Since the primary focus of planning and preparation is on the breaching operation, they [gap crossings] are typically discussed as a part of the breaching operation rather than as a separate gap-crossing operation in that context … assault forces seize the far side objective to eliminate direct fire on the crossing sites.39

In other words, the breach will be cleared before friendly forces arrive at it, which is fantastic if it can be done. But clearing the forward breach in advance cannot always be accomplished. Kristen Dahle has explained the problems experienced by the American VI Corps in January 1944 while trying to cross the Rapido River in the face of German bunkers and pits.40 Much like at al-Mansourah, enemy fires rained down and stymied the operation.

On the flip side, as at Acre, with proper planning a crossing-into-breaching sequence is possible. On 6 October 1973, the Egyptian army began the Yom Kippur War by crossing the Suez Canal. It crossed 220 meters of water with Soviet-made tank rafts and floating bridges but then encountered a defensive sand embankment up to twenty-five meters high with a sixty-five-degree pitch. The difference was the Egyptians had good operational planning: while engineers used British-made water pumps to cut through the sand, mobile SAM-6 launchers held off the Israeli air force’s counterattack.41 In other words, they crossed a gap and then created a breach through a defensive barrier while taking active fire, a very medieval operation not unlike Damascus in 1148 or Acre in 1190.

Crossing and breaching remain critical in warfighting. The Army appreciates the challenge: the Center for Army Lessons Learned admitted in a 2018 bulletin that “units struggle with the synchronization of gap crossing events” and “institutional knowledge of gap crossing has atrophied.”42 History can help officers think critically about dilemmas posed by complicated gap scenarios. And for historical anecdotes in which a far side breach or lodgment cannot be assured, the premodern period is replete with lessons because of the central role of fortifications as primary defensive measures. This seems a situation, then, in which military historians can make real contributions to improve Army movement and maneuver.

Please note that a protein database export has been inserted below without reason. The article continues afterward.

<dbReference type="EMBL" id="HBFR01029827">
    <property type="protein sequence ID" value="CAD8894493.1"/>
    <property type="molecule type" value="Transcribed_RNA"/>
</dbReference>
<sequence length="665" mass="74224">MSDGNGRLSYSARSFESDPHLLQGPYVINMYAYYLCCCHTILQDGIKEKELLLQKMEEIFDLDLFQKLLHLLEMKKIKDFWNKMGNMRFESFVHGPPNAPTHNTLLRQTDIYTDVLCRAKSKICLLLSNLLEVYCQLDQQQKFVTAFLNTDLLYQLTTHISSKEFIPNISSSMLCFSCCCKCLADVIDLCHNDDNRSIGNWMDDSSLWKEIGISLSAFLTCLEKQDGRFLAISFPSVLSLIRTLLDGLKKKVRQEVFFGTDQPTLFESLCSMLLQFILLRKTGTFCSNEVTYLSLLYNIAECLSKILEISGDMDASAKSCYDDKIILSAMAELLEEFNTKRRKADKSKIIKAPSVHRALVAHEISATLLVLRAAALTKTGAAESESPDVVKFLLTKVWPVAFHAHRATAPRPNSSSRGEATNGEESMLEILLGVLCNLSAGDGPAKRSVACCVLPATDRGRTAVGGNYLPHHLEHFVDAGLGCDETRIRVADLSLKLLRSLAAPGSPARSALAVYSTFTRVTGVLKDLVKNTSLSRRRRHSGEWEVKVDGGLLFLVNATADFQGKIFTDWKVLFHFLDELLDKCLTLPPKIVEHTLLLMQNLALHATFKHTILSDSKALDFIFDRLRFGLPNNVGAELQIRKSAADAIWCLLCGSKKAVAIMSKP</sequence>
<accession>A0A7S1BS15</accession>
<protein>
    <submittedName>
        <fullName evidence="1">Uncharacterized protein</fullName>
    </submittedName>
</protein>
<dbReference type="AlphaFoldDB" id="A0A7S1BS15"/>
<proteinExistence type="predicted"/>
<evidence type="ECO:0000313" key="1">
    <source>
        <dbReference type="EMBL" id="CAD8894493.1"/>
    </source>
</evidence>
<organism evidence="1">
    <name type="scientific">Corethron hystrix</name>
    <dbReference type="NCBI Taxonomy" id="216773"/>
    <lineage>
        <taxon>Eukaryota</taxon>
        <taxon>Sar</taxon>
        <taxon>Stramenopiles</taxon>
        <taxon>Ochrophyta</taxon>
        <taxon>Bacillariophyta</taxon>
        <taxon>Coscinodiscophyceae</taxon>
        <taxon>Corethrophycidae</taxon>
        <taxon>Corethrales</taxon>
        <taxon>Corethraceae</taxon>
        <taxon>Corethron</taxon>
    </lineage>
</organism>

I would like to thank Lt. Col. William S. Nance, U.S. Army, and Maj. Christopher J. Herold, U.S. Army, who both reviewed an earlier version of this work, as well as the helpful comments of Lt. Col William T. Nance, U.S. Air Force, retired; and Army University, which funded temporary duty travel for me to present this to peers at the International Medieval Congress at the University of Leeds on 4 July 2019.


  1. For a review of doctrinal progression and studies thereof, see Kristen N. Dahle, “Gap Crossings: Not Just a Tactical Problem” (master’s thesis, School of Advanced Military Studies, 2012), 2–7.